ILS must not be allowed to become a missed opportunity in Asia

The economic imperatives, as well as the technology, infrastructure and expertise, are now in place for the ILS market to take off in Asia – all that is required is the risk appetite

As has been widely reported, the insurance-linked securities (ILS) market is an increasingly attractive one both to investors and sponsors. Investors like an asset class thought to be uncorrelated to others; sponsors like collateralised security.

However, this market has traditionally served only the more developed insurance markets. This is not only an obvious concentration risk for investors, but also a missed opportunity to supply capacity to emerging risks and developing insurance markets.

Under the premise that risks backed by ILS must be large, volatile, short-tailed and modellable, we see two clear opportunities to develop ILS solutions in emerging Asian insurance markets.

PMFBY could benefit from ILS solutions

Pradhan Mantri Fasal Bima Yojana (PMFBY) is an Indian scheme to provide yield-based crop insurance to farmers taking regular banks loans to finance their businesses. The scheme is administered at state level and subsidised by both local and central governments. In the 2021 underwriting year, the scheme is estimated to generate $3.5bn of gross premium.

The majority of crops grown under this scheme are not supported by irrigation. Insurance is necessary to support the vulnerability of crop yields to variations in the weather: primarily, the performance of the summer and winter monsoon seasons. The graph shows the resulting volatility of the scheme’s result under three different models.

Greater Bay Area

Another example is the level of natural catastrophe risk in the Greater Bay Area (GBA), an economic development plan covering Hong Kong, Macau and nine large municipalities of Guangdong province.

The development potential of the GBA becomes obvious when comparing the current combined view with other developed Bay Areas such as New York, San Francisco or Tokyo. It is typical to see various economic metrics summarised such as those in the table.

 GBA comparable to other bay area developments

Table: Selected bay area key economic metrics

Source: CBRE, Peak Re

Each of the bay areas in the table is exposed to natural perils such as typhoon (hurricane) and earthquake. Using vendor models to estimate insured cat risk in each of these regions gives one-in-200-year probable maximum losses (PMLs) for property in New York, San Francisco and Tokyo all in excess of $50bn – that is, the losses to the insurance industry from these perils, rather than to the wider economy. These same model vendors put the one-in-200-year PML for the GBA now at less than $5bn.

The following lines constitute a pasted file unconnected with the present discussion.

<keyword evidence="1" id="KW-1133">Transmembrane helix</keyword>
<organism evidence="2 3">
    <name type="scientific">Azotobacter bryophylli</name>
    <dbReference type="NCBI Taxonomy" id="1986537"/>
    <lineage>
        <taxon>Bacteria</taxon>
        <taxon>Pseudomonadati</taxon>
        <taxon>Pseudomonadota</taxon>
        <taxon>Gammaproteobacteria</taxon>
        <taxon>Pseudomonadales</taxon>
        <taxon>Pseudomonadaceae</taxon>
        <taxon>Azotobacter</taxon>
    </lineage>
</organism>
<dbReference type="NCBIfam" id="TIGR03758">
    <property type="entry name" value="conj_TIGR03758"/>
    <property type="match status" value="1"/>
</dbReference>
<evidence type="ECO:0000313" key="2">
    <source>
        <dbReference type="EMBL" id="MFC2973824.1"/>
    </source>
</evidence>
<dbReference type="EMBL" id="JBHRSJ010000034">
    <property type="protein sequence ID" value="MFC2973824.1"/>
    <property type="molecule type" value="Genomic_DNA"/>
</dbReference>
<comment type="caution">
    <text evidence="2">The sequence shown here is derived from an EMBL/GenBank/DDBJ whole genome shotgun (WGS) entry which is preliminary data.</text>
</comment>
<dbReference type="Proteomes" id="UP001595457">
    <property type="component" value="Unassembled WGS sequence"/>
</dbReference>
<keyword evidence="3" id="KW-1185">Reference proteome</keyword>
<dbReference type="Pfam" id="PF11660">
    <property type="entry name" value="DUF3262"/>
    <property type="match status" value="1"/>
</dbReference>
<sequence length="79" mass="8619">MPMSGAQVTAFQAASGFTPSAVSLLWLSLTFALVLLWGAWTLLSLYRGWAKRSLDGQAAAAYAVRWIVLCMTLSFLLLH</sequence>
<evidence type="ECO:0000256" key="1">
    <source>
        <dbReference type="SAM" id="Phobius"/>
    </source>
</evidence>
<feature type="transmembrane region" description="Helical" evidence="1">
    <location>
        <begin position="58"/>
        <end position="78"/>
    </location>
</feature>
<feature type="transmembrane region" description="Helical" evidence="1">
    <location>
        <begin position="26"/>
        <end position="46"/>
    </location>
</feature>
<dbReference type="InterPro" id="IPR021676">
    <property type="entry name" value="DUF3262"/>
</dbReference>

Lack of insurance

While there are differences in the geography and building stock in each of these areas, the huge difference between the insured loss potential in the GBA and comparable bays elsewhere in the word speak most clearly to the relative lack of insurance cover that has been purchased in the GBA.

These PMLs do not reflect any difference in the vulnerability of the GBA economy to natural perils. While the GBA has experienced severe typhoons in recent history (Hato in 2017, Mangkhut in 2018), it is important to remember these were nothing like PML events: neither typhoon was extraordinarily intense, nor did they make a direct hit on any of the 11 cities of the GBA.

It is therefore easy to infer the existing economic vulnerability to typhoons in the GBA. However, when compared to the economic development targets for the GBA (excess of 200% within the decade) the necessity of adequate insurance cover in this region becomes obvious.

There are clear opportunities to develop ILS to help support both the PMFBY scheme and the economy of the GBA. Both the Hong Kong and Singapore governments have passed legislation paving the way for domestic ILS issuance. At Peak Re, we believe all the necessary technology, infrastructure and expertise are now in place to develop these ILS solutions in Asia.

This article first published in Insurance Day: